Yet, the intrusion of discretionary politics at the local level, particularly in the identification of potential beneficiaries, as well corruption in the cash subsidy distribution process marred the implementation of the SAP programme. Barangay captains were reported to have favoured relatives and political allies in the distribution of the social amelioration cards. There have been reports of barangay officials chopping up a single pay-out into several parts for different households, beneficiaries receiving very small amounts, and low-income households not receiving aid at all while better-off households do.

Citizen participation. Some citizens groups managed to create access points for participation in the implementation of the SAP programme that helped ensure that it would reach and benefit the intended beneficiaries. This was evidenced in the experience of some barangays in Manila and Tacloban City. Women leaders and senior citizens in the community actively participated and led in closely monitoring and scrutinizing the beneficiary lists to ensure that qualified beneficiaries were included and in pointing out irregularities in the distribution of subsidies. In another instance, consensus building among barangay officials and beneficiaries helped diffuse a potentially contentious issue in the distribution of SAP subsidies.

Women and children were the first to suffer as the local health systems at the barangay level were forced to limit or suspend community services, for example, pre-natal consultation, family planning, free contraceptives, children’s immunization due to the lockdown enforced by the national government. The pandemic exposed existing health issues, such as lack of water, sanitation and hygiene, that have long been felt by the community. Shifting to online classes of children entailed additional costs for internet connection, computers, cellphones and cellphone load. It also meant expenses for protective gears like face masks and face shields.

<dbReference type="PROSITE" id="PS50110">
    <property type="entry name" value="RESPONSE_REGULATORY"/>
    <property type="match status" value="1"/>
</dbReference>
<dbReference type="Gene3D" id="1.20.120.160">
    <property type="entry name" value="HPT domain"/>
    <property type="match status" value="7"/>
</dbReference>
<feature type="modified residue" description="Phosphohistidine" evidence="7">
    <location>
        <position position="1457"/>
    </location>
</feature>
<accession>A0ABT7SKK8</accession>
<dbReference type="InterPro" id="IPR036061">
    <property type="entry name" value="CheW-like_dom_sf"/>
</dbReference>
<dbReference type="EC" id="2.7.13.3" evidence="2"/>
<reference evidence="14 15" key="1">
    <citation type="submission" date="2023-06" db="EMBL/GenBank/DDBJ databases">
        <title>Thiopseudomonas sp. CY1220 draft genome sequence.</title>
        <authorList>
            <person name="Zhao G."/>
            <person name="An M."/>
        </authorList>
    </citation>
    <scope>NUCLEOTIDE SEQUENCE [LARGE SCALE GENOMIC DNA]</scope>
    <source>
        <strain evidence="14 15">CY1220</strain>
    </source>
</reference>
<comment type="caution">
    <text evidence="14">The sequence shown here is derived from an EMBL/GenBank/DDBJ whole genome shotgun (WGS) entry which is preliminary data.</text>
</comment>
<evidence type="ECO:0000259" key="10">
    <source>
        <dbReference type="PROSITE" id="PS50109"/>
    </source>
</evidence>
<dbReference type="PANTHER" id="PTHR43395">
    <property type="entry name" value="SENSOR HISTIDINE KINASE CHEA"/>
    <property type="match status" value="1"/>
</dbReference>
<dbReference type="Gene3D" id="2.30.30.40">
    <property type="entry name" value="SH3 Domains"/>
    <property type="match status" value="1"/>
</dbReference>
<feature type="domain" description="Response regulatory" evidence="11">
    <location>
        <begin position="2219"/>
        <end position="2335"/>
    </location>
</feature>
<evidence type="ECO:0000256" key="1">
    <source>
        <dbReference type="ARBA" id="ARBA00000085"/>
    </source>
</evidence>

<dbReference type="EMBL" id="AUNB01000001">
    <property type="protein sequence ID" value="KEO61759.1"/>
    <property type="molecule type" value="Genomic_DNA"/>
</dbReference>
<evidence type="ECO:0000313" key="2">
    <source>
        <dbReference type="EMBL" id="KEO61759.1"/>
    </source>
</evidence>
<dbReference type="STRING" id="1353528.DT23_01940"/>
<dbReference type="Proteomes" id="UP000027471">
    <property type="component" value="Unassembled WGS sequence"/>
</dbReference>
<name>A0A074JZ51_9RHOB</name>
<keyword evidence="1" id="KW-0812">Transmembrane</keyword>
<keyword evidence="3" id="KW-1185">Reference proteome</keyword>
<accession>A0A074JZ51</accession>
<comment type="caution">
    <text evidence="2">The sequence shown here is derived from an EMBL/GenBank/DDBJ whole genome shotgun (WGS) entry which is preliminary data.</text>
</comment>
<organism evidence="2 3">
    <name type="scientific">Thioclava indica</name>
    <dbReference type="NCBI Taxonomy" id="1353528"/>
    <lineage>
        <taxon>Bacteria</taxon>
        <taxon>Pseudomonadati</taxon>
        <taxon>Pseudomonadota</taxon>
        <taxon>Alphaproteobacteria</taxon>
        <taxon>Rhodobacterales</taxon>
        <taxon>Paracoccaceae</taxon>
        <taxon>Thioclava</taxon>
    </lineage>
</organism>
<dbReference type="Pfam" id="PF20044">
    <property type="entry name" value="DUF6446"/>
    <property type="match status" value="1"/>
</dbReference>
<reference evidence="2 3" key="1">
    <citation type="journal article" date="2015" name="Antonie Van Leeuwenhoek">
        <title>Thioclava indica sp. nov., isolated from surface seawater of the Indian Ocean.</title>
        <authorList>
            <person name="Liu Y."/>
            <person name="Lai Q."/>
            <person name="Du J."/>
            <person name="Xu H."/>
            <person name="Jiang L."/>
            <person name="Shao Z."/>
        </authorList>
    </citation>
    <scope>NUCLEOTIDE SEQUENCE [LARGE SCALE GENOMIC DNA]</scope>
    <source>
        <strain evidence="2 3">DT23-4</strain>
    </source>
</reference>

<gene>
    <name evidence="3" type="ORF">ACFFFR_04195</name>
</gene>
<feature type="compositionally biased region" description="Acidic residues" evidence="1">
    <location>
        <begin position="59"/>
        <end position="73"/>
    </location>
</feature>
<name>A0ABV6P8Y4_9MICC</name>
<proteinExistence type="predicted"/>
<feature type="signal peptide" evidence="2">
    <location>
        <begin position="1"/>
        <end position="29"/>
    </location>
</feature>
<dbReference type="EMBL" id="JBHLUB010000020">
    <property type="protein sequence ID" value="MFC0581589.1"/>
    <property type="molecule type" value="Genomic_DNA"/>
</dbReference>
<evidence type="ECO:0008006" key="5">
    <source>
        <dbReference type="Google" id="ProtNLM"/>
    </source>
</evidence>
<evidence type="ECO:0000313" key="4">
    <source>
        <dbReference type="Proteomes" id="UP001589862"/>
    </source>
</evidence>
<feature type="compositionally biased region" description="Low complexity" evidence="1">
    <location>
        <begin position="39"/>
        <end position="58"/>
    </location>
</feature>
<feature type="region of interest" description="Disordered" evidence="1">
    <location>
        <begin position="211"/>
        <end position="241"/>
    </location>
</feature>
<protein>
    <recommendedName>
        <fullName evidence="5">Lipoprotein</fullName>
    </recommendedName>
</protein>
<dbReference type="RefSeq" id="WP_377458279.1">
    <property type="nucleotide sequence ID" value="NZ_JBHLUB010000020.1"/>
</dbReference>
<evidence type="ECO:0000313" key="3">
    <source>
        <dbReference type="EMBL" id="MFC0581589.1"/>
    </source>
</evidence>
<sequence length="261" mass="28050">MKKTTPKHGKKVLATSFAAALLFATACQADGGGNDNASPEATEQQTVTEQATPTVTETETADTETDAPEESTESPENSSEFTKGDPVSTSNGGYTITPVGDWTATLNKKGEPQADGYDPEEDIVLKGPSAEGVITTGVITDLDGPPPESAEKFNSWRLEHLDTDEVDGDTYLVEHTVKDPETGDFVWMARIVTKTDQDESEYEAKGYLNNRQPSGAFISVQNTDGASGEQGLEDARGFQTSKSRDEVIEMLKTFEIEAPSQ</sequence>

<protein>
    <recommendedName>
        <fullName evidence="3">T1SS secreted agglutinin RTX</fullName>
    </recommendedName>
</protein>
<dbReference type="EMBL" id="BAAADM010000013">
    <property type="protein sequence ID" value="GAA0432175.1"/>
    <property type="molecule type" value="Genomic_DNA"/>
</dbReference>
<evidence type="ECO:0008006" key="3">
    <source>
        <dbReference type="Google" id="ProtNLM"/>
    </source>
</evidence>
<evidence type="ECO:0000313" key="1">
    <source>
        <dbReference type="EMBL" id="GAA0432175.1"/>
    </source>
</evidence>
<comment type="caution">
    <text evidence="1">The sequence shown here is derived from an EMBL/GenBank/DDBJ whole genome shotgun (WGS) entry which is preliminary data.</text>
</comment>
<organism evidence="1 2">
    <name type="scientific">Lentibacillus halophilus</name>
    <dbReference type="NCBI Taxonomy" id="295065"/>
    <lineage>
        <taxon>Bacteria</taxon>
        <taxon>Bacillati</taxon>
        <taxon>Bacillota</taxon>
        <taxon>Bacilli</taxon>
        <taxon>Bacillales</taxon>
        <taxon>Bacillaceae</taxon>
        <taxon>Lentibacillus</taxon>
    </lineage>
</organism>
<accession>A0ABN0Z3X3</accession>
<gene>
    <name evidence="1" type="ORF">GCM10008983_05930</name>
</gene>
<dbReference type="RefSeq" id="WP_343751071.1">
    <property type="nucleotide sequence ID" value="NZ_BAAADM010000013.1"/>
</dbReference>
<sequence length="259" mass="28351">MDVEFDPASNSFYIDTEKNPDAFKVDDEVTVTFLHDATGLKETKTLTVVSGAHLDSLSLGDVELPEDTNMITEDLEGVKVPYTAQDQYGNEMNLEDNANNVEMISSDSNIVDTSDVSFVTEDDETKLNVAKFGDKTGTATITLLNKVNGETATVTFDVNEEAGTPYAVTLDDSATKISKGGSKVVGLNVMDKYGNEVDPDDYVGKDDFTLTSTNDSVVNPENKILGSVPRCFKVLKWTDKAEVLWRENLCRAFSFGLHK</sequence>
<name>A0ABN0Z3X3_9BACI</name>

Women tended to feel and take on a lot more responsibility than men during the pandemic. As men were forced to stay home due to job loss, women continued on with household chores and added responsibility of helping children with their online classes, caring for sick members and taking on casual jobs to earn some money.

Policy and programme recommendations

Harmonization and integration of different social protection programmes is desirable as it eliminates fragmentation, duplication and overlapping of mandates and target populations that is not only administratively costly but confusing as well to the targeted programme beneficiaries.

More strategically, it is advisable to adopt a policy of geographic universality for the provision of cash transfers, focusing first on the poorest villages and municipalities with a view to scaling up until the coverage is universal. This is because this not only promotes a right-based entitlement approach but also expedites the delivery process as it does away with the tedious and inefficient targeting of specific households which oftentimes excludes others who need the provisions too.

Women have multiple roles in family and society that are further put to challenge in times of crisis like the pandemic. Policy attention to women and their needs should inform the design of social protection programmes such as by strengthening institutions of care (e.g., public daycare centres, health centres, schools) which will allow them more time for self-care or to look for opportunities for paid work.

Finally, it is important to provide substantive and meaningful spaces for citizens’ participation in the design, implementation, monitoring and evaluation of programmes that aim to address the health and livelihood crisis spawned by the COVID-19 pandemic. This will also be necessary as the country ‘moves on’ from the pandemic and builds a more transformative future.


[1] Based on the Social Watch Philippines ‘Citizens’ Monitoring of Financing for Covid-19 Response and Recovery: Focus on the Asian Infrastructure and Investment Bank Loan Project’ Report with support from Oxfam Pilipinas.